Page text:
In 1926, on the 150th Anniversary of the founding of the United States of America, the children and government of Poland had undertaken a massive effort of friendship with their Polish Declaration of Admiration & Friendship for the USA. Poland had only re-emerged 8 years earlier at the end of World War I, from nearly a 150 years of occupation! Imagine if you will, a nation occupied nearly the entire history of these United States of America who with the help of the Allied Powers in World War I (including the USA) and with the aid of Americans (USA and Canadians) who formed an expatriate army, known as Haller’s Army or the Polish Army in France. These Allied Powers through 1918 and Haller’s Army through the early 1920 skirmishes, re-established the borders of Poland between the two World Wars and bottled up Communism for another two decades.
You will be forgiven gentle reader if you have never heard of this gift from the people and government of Poland to the people and government of the USA on their 150th Anniversary of our nation’s founding. President Calvin Coolidge received the gift and placed it into the Library of Congress (LOC) where it was forgotten until 70 years later in 1996 when it was re-discovered. The LOC has digitized 13 of the 111 volumes which has the signatures of approximately 5.5 Million Polish school children. There is also an index to the location names of the schools in the other volumes that have not yet been digitized. The main LOC page (also reachable from the index page above is here):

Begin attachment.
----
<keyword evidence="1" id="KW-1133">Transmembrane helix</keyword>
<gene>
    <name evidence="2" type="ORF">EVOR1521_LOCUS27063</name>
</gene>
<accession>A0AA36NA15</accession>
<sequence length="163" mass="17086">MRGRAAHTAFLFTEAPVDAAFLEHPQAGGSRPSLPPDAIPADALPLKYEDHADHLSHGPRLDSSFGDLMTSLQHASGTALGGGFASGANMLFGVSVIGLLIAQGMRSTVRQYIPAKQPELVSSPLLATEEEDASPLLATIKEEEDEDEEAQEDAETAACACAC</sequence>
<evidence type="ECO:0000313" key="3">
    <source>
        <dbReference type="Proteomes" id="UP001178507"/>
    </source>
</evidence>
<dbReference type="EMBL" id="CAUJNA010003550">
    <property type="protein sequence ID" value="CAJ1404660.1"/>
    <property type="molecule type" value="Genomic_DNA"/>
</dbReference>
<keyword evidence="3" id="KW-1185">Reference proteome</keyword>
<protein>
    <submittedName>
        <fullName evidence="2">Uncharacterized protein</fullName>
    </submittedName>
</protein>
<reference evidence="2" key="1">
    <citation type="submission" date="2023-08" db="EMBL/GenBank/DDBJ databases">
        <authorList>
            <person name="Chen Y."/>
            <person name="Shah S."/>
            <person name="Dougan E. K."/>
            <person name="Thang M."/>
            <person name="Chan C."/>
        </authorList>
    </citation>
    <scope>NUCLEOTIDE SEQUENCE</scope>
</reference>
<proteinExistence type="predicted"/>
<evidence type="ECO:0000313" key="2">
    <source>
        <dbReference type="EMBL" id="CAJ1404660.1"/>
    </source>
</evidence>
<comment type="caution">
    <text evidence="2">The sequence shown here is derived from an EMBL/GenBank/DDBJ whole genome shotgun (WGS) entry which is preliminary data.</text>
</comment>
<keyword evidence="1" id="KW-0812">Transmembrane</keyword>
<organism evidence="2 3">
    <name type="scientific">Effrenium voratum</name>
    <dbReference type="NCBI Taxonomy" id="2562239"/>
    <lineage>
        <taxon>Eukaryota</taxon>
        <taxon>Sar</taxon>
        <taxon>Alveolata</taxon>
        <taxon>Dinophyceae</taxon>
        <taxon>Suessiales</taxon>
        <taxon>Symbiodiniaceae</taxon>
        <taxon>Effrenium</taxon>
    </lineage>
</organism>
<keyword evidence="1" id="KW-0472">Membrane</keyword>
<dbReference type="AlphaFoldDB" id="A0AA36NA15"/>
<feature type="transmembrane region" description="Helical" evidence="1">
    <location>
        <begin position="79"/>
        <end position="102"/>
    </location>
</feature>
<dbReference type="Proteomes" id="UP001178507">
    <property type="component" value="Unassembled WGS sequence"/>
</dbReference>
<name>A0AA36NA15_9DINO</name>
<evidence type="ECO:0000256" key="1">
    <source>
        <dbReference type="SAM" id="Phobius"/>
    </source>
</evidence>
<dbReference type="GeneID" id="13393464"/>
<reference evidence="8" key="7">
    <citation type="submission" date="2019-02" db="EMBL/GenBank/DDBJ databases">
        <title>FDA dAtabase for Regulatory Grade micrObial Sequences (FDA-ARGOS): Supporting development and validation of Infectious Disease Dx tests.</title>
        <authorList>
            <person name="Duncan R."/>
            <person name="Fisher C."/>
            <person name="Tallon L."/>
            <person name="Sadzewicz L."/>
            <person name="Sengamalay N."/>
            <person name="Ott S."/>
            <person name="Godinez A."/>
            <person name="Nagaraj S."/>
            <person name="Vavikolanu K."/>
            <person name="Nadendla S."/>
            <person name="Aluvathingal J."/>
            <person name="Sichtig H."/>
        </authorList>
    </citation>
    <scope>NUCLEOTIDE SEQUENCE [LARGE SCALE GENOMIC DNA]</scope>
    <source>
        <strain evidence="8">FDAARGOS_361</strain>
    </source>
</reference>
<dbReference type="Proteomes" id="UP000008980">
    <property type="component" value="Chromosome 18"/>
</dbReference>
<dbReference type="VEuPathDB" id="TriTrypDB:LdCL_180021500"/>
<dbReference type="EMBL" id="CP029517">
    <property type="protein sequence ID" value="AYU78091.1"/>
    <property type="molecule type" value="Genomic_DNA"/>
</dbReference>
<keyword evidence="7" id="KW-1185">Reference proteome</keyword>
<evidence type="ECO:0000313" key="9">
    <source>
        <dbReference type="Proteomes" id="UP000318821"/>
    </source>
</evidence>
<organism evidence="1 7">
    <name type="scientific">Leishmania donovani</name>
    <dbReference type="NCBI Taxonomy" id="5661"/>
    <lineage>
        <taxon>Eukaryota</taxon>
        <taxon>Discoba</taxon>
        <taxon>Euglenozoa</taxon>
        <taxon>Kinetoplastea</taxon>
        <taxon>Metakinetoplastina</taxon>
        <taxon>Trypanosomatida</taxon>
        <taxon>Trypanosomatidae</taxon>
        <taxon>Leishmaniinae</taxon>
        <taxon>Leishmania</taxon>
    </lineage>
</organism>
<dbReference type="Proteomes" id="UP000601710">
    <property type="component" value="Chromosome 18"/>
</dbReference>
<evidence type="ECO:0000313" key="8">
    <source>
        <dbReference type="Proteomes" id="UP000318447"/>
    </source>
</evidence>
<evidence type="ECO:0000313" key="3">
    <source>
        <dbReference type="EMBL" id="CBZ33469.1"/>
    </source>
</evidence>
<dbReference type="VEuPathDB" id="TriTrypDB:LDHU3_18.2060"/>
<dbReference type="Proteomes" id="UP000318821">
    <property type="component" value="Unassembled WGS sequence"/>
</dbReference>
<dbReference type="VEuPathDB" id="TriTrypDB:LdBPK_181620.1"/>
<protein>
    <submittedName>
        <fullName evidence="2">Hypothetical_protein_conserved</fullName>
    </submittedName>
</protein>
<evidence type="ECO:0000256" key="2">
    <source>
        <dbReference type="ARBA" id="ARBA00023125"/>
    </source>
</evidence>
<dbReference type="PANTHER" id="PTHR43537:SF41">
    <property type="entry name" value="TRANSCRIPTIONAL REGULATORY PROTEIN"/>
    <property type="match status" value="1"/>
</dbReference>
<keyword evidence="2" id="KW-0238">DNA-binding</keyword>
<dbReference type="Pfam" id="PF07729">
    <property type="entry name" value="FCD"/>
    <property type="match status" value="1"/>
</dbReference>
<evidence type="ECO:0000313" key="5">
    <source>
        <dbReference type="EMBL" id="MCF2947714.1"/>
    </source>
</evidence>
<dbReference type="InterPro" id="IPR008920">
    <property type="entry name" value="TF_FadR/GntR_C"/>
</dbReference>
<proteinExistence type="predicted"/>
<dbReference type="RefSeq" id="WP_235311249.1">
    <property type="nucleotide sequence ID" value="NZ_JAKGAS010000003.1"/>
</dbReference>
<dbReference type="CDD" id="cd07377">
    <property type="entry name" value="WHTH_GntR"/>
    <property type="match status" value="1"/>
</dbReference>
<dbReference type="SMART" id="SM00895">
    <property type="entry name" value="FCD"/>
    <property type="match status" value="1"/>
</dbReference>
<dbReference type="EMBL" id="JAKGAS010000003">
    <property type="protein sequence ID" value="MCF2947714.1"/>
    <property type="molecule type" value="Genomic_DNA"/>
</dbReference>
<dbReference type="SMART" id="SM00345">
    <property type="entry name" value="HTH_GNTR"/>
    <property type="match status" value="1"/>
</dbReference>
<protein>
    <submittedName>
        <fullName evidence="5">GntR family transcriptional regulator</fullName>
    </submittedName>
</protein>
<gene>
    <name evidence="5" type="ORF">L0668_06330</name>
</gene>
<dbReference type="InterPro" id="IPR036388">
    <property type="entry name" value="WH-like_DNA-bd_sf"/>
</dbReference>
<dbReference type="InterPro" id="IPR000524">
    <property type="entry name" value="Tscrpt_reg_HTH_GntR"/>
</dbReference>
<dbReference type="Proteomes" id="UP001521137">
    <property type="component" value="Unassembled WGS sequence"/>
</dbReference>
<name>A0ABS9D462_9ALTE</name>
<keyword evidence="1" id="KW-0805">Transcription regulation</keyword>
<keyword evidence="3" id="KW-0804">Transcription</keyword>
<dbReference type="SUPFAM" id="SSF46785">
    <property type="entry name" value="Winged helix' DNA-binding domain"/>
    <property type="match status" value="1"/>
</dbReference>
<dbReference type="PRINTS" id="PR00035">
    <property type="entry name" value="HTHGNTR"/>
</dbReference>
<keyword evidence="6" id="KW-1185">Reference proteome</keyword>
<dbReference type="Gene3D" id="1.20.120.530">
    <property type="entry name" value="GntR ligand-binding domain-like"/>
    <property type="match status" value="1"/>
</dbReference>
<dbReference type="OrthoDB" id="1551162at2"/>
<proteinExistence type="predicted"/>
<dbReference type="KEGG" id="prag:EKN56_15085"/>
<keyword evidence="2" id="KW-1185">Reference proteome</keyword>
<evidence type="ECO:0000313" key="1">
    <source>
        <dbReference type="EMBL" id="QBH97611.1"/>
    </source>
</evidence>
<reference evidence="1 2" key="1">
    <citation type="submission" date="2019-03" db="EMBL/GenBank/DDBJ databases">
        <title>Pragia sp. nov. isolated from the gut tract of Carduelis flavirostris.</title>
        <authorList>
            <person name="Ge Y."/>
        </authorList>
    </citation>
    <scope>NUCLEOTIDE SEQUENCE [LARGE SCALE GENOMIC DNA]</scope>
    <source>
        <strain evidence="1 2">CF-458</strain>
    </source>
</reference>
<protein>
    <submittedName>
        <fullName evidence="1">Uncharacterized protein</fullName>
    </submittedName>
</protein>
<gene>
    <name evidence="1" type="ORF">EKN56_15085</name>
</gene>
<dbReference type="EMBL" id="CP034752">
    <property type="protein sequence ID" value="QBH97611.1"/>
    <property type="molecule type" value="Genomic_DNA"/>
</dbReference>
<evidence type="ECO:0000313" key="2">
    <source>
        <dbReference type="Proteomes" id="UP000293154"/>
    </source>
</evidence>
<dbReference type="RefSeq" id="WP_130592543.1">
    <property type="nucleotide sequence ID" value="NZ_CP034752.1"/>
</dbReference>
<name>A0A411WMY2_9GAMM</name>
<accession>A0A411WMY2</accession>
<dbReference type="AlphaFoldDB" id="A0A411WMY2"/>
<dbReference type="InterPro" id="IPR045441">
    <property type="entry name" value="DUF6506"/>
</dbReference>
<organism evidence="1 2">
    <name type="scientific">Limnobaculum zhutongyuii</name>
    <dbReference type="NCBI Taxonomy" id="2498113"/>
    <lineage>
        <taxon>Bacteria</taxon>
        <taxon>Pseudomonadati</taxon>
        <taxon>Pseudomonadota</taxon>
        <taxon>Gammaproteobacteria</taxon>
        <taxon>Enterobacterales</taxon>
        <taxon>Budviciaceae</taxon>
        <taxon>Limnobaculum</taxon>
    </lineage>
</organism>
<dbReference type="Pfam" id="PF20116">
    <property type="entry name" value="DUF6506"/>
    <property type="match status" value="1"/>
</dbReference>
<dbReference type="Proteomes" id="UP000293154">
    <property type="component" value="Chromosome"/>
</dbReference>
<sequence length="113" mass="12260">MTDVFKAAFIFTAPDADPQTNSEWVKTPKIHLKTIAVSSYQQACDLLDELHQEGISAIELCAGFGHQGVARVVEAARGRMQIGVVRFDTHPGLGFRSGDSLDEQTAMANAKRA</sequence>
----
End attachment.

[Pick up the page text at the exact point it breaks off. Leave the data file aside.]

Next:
The LOC has not produced a searchable index person names from the digitized volumes. Fortunately, there exists a web app with nearly 3,000 pages scanned to produce a person name index of nearly 250,000 people by the the PTG (Polish Genealogical Society) with a summary of the project so far here. The PTG searchable index is reachable from their main page:
and clicking upon ‘Declarations‘ on the left side of the main page. The page is in Polish. ‘Tom’ = Volume (type 1 – 13) and ‘Strona’ = Page. You can use the LOC website to locate the volume and page of interest to you and reach the same page here at PTG. You enter the TOM and the STRONA and click on the ‘Pokaz’ button to go to the image of that volume and page to read the names. Remember that most schools have more than one page. PTG however, also has a way to search on the names. In the first field (no name) you can type a last name and click on the ‘Wyszukaj’ button to search on the name. The check box (‘dokladnie’) should be left unchecked (to avoid having to enter diacritics) for the name you are searching on. Many American Polish names are spelled differently from their original names in Poland. You can overcome this somewhat by using a wildcard character at the end. For example, if Stanczyk wanted to search for ELIASZ or ELIJASZ or ELJASZ, he could enter ‘EL%’ and click on the ‘Wyszukaj’ button to search for those possible spellings.